CSE 493 student projects

In it’s first offering Autumn quarter 2023, CSE’s undergraduate Accessibility class has been focusing on the importance of centering first-person accounts in disability-focused technology work. Students worked this quarter on assignments ranging from accessibility assessments of county voting systems to disability justice analysis to open-ended final projects.

Alti Discord Bot »

Keejay Kim, Ben Kosa, Lucas Lee, Ashley Mochizuki

Alti is a Discord bot that automatically generates alt text for any image that gets uploaded onto Discord. Once you add Alti to your Discord server, Alti will automatically generate alt text for the image using artificial intelligence (AI).

Enhancing Self-Checkout Accessibility at QFC »

Abosh Upadhyaya, Ananya Ganapathi, Suhani Arora

Makes self-checkout more accessible to visually impaired individuals

Complexion Cupid: Color Matching Foundation Program »

Ruth Aramde, Nancy Jimenez-Garcia, Catalina Martinez, Nora Medina

Allows individuals with color blindness to upload an image of their skin, and provides a makeup foundation match. Additionally, individuals can upload existing swatches and will be provided with filtered photos that better show the matching accuracy.

Twitter Content Warnings »

Stefan D’Souza, Aditya Nair

A chrome extension meant to be used in conjunction with twitter.com in order to help people with PTSD

Lettuce Eat! A Map App for Accessibly Dietary Restrictions »

Arianna Montoya, Anusha Gani, Claris Winston, Joo Kim

Parses menus on restaurants’ websites to provide information on restaurants’ dietary restrictions to support individuals with specific dietary requirements, such as vegan vegetarian, and those with Celiac disease.

Form-igate »

Sam Assefa

A chrome extension that allows users with motor impairments to interact with google forms using voice commands, enhancing accessibility.

Lite Lingo: Plain Text Translator »

Ryan Le, Michelle Vu, Chairnet Muche, Angelo Dauz

A plain text translator to help individuals with learning disabilities

Matplotalt: Alt text for matplotlib figures »

Kai Nailund

[No abstract]

PadMap: Accessible Map for Menstrual Products »

Kirsten Graham, Maitri Dedhia, Sandy Cheng, Aaminah Alam

Our goal is to ensure that anywhere on campus, people can search up the closest free menstrual products to them and get there in an accessible way.

SCRIBE: Crowdsourcing Scientific Alt Text »

Sanjana Chintalapati, Sanjana Sridhar, Zage Strassberg-Phillips

A prototype plugin for arXiv that adds alt text to requested papers via crowdwork.

PalPalette »

Pu Thavikulwat, Masaru Chida, Srushti Adesara, Angela Lee

A web app that helps combat loneliness and isolation for young adults with disabilities

SpeechIT »

Pranati Dani, Manasa Lingireddy, Aryan Mahindra

A presentation speech checker to ensure a user’s verbal speech during presentation is accessible and understandable for everyone.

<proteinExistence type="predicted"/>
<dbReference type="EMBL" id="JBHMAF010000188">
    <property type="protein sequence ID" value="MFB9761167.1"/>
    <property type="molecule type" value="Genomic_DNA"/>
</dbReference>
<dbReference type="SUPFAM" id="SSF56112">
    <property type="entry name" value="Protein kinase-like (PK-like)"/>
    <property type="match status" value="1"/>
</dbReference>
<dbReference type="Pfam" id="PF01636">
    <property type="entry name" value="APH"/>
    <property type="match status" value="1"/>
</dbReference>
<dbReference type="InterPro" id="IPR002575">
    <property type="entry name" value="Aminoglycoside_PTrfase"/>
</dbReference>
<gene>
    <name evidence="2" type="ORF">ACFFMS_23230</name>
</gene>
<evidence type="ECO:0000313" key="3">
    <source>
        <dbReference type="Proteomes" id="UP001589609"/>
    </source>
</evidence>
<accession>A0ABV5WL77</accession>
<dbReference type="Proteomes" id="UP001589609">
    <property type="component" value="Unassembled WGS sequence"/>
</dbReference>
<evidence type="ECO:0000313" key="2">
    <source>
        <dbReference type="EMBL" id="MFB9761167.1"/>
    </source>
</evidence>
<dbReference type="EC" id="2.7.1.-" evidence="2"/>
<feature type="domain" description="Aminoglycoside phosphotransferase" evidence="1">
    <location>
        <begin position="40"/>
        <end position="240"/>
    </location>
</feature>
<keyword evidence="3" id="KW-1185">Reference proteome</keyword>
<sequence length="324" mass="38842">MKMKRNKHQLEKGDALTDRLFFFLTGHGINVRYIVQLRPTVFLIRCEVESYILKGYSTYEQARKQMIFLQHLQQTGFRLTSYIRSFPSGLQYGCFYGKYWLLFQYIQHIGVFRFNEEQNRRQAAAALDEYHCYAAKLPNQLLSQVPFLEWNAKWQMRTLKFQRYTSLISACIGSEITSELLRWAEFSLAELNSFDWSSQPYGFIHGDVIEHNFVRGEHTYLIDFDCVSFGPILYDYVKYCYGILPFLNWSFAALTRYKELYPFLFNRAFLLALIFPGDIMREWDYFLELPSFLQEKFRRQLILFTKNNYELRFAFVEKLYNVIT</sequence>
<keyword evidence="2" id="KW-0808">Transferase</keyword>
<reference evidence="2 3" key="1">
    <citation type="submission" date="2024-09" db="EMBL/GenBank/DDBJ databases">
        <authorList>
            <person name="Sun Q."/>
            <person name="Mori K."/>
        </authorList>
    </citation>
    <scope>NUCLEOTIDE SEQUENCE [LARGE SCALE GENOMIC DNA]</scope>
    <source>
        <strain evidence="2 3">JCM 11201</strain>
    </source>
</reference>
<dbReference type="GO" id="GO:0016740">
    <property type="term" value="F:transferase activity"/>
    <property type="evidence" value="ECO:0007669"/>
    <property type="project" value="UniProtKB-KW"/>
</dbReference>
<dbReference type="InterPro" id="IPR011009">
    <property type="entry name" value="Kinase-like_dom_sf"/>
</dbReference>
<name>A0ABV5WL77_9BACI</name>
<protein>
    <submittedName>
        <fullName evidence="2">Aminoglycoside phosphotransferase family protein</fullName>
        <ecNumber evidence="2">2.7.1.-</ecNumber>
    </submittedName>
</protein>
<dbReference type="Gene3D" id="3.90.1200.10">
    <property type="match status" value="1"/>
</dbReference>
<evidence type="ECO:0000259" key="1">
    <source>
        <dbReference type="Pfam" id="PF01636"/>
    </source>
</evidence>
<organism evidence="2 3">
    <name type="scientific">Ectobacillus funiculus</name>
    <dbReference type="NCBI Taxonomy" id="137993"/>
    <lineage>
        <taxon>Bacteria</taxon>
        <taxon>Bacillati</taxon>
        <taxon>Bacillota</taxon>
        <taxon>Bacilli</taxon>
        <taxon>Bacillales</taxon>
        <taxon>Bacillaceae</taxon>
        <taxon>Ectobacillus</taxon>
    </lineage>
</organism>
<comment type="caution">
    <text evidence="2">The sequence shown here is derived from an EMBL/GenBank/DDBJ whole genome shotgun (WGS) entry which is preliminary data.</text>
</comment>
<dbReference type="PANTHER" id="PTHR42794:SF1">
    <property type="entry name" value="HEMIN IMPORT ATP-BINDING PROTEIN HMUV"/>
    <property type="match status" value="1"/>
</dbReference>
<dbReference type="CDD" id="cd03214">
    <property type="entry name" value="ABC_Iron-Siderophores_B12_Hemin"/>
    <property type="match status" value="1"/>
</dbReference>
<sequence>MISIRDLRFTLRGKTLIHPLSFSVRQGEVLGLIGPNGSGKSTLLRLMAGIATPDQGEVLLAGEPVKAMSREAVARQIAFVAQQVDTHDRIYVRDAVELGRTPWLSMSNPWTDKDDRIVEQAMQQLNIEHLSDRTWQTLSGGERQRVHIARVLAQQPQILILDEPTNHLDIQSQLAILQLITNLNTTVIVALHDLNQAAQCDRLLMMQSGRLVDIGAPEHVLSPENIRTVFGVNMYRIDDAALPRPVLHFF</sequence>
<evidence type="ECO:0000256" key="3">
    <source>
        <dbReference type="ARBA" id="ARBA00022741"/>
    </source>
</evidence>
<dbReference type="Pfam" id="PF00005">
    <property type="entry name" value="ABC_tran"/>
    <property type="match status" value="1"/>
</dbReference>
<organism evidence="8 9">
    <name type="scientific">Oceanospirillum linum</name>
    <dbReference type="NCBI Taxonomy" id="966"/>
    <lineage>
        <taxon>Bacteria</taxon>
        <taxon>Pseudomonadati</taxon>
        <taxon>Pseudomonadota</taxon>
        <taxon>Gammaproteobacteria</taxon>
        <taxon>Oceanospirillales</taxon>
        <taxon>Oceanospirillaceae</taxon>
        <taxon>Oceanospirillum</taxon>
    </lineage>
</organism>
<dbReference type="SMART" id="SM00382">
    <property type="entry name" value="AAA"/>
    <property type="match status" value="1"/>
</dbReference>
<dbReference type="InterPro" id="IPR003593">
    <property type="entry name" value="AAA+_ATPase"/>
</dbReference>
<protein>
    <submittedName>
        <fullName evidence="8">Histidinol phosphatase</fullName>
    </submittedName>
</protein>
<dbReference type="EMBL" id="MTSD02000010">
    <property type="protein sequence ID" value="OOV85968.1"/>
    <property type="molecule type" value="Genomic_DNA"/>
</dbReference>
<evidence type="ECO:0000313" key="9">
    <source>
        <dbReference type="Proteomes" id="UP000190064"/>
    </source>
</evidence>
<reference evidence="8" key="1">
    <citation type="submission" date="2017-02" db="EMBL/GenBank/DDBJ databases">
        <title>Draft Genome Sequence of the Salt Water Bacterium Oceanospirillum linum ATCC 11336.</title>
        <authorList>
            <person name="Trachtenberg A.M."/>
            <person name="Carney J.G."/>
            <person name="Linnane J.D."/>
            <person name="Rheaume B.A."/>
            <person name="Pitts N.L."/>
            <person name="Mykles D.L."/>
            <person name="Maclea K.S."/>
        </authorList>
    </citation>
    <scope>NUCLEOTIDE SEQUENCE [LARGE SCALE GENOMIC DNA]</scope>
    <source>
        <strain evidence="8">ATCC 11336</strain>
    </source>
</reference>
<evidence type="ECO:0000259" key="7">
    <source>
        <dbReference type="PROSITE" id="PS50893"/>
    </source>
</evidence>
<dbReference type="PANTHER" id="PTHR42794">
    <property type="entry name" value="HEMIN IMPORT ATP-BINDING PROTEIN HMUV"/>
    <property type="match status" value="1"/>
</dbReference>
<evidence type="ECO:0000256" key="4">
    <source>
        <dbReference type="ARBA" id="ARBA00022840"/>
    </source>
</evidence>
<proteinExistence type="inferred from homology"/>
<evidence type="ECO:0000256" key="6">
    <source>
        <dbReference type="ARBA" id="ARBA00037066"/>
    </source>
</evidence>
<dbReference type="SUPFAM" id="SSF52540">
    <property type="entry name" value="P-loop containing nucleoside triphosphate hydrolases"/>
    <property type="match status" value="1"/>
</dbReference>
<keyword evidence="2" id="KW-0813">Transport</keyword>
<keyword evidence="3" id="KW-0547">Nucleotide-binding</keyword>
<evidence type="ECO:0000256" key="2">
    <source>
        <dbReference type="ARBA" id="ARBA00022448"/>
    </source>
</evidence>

Enhancing Accessibility in SVG Design: A Fabric.js Solution »

Julia Tawfik, Kenneth Ton, Balbir Singh, Aaron Brown

A Laser Cutter Generator’ interface which displays a form to select shapes and set dimensions for SVG creation.

CREATE student and faculty projects

Designing and Implementing Social Stories in Technology: Enhancing Collaboration for Parents and Children with Neurodiverse Needs

Elizabeth Castillo, Annuska Zolyomi, Ting Zhou

Our research project, conducted through interviews in Panama, focuses on the user-centered design of technology to enhance autism social stories for children with neurodiverse needs. We aim to improve collaboration between parents, therapists, and children by creating a platform for creating, sharing, and tracking the usage of social stories. While our initial research was conducted in Panama, we are eager to collaborate with individuals from Japan and other parts of the world where we have connections, to further advance our work in supporting neurodiversity.

An Autoethnographic Case Study of Generative Artificial Intelligence’s Utility for Accessibility

Kate S Glazko, Momona Yamagami, Aashaka Desai, Kelly Avery Mack, Venkatesh Potluri, Xuhai Xu, Jennifer Mankoff

With the recent rapid rise in Generative Artificial Intelligence (GAI) tools, it is imperative that we understand their impact on people with disabilities, both positive and negative. However, although we know that AI in general poses both risks and opportunities for people with disabilities, little is known specifically about GAI in particular. To address this, we conducted a three-month autoethnography of our use of GAI to meet personal and professional needs as a team of researchers with and without disabilities. Our findings demonstrate a wide variety of potential accessibility-related uses for GAI while also highlighting concerns around verifiability, training data, ableism, and false promises.